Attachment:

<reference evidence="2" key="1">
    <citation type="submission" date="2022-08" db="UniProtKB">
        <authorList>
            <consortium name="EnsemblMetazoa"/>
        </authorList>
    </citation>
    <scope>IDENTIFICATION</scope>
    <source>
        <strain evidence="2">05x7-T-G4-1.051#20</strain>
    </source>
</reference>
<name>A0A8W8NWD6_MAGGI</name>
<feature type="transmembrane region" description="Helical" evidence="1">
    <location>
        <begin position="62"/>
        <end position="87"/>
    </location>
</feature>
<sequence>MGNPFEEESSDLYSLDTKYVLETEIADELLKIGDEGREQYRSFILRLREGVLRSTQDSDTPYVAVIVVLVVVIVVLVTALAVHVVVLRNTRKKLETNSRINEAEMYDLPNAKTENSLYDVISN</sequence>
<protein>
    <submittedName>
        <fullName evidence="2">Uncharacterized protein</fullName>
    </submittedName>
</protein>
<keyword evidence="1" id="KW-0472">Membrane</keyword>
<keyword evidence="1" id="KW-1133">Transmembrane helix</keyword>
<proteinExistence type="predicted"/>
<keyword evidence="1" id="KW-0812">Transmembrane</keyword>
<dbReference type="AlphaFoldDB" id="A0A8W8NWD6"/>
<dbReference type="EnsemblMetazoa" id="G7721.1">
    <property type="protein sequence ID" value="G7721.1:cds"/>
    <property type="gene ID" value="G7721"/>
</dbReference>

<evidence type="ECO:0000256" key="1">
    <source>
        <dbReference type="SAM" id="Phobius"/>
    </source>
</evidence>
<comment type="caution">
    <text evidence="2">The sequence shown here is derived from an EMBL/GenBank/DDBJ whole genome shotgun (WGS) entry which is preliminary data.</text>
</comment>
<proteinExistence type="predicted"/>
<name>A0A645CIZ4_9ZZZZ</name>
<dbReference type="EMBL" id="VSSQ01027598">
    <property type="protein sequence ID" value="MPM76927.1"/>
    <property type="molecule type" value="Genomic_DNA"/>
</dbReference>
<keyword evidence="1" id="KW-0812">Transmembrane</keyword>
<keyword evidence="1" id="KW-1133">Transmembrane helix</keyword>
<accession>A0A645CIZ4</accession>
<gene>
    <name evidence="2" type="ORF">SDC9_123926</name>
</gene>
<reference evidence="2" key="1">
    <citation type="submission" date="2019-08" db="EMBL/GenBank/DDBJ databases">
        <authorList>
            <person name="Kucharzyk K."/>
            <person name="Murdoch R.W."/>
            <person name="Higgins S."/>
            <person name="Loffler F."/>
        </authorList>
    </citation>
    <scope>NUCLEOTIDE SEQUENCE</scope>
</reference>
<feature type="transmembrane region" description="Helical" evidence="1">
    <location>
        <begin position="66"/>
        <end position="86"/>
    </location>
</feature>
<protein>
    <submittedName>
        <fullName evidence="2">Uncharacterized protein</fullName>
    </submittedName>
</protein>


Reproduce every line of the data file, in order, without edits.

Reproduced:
<reference evidence="2" key="1">
    <citation type="submission" date="2022-08" db="UniProtKB">
        <authorList>
            <consortium name="EnsemblMetazoa"/>
        </authorList>
    </citation>
    <scope>IDENTIFICATION</scope>
    <source>
        <strain evidence="2">05x7-T-G4-1.051#20</strain>
    </source>
</reference>
<name>A0A8W8NWD6_MAGGI</name>
<feature type="transmembrane region" description="Helical" evidence="1">
    <location>
        <begin position="62"/>
        <end position="87"/>
    </location>
</feature>
<sequence>MGNPFEEESSDLYSLDTKYVLETEIADELLKIGDEGREQYRSFILRLREGVLRSTQDSDTPYVAVIVVLVVVIVVLVTALAVHVVVLRNTRKKLETNSRINEAEMYDLPNAKTENSLYDVISN</sequence>
<protein>
    <submittedName>
        <fullName evidence="2">Uncharacterized protein</fullName>
    </submittedName>
</protein>
<keyword evidence="1" id="KW-0472">Membrane</keyword>
<keyword evidence="1" id="KW-1133">Transmembrane helix</keyword>
<proteinExistence type="predicted"/>
<keyword evidence="1" id="KW-0812">Transmembrane</keyword>
<dbReference type="AlphaFoldDB" id="A0A8W8NWD6"/>
<dbReference type="EnsemblMetazoa" id="G7721.1">
    <property type="protein sequence ID" value="G7721.1:cds"/>
    <property type="gene ID" value="G7721"/>
</dbReference>

<evidence type="ECO:0000256" key="1">
    <source>
        <dbReference type="SAM" id="Phobius"/>
    </source>
</evidence>
<comment type="caution">
    <text evidence="2">The sequence shown here is derived from an EMBL/GenBank/DDBJ whole genome shotgun (WGS) entry which is preliminary data.</text>
</comment>
<proteinExistence type="predicted"/>
<name>A0A645CIZ4_9ZZZZ</name>
<dbReference type="EMBL" id="VSSQ01027598">
    <property type="protein sequence ID" value="MPM76927.1"/>
    <property type="molecule type" value="Genomic_DNA"/>
</dbReference>
<keyword evidence="1" id="KW-0812">Transmembrane</keyword>
<keyword evidence="1" id="KW-1133">Transmembrane helix</keyword>
<accession>A0A645CIZ4</accession>
<gene>
    <name evidence="2" type="ORF">SDC9_123926</name>
</gene>
<reference evidence="2" key="1">
    <citation type="submission" date="2019-08" db="EMBL/GenBank/DDBJ databases">
        <authorList>
            <person name="Kucharzyk K."/>
            <person name="Murdoch R.W."/>
            <person name="Higgins S."/>
            <person name="Loffler F."/>
        </authorList>
    </citation>
    <scope>NUCLEOTIDE SEQUENCE</scope>
</reference>
<feature type="transmembrane region" description="Helical" evidence="1">
    <location>
        <begin position="66"/>
        <end position="86"/>
    </location>
</feature>
<protein>
    <submittedName>
        <fullName evidence="2">Uncharacterized protein</fullName>
    </submittedName>
</protein>